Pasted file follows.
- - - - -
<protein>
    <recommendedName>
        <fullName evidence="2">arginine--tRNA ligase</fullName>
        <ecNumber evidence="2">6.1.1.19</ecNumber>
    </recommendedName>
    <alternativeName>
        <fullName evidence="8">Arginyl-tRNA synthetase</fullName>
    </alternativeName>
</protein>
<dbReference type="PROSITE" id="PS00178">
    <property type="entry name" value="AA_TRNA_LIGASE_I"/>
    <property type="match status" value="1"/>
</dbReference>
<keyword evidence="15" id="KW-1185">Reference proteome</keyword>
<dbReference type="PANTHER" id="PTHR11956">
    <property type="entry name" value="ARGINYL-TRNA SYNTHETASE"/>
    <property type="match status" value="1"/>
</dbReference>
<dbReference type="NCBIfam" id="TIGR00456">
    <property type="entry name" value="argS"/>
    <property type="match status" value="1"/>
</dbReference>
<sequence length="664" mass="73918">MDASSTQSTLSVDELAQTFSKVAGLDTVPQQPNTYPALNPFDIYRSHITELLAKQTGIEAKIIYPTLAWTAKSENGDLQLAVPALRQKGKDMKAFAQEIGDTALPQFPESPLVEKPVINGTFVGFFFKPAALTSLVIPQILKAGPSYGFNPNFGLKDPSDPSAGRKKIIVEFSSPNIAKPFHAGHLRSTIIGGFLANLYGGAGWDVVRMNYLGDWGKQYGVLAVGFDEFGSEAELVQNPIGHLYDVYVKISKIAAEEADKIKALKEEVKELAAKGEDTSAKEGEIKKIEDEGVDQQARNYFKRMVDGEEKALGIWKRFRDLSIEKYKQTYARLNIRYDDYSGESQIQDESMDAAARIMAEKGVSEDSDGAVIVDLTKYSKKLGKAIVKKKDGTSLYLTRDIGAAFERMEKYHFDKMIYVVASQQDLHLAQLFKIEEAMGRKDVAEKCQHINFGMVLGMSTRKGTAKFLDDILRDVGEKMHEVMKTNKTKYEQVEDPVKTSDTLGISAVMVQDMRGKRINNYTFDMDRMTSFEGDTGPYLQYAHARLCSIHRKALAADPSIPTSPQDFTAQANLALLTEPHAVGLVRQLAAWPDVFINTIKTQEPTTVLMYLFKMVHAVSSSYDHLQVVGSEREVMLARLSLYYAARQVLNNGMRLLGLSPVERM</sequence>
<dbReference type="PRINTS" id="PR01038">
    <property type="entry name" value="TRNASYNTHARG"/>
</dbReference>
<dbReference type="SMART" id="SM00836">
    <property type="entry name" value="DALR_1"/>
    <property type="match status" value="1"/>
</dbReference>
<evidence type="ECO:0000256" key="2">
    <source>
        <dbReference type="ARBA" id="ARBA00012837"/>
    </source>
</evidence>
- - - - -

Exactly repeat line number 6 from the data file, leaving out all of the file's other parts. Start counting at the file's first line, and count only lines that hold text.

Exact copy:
    <alternativeName>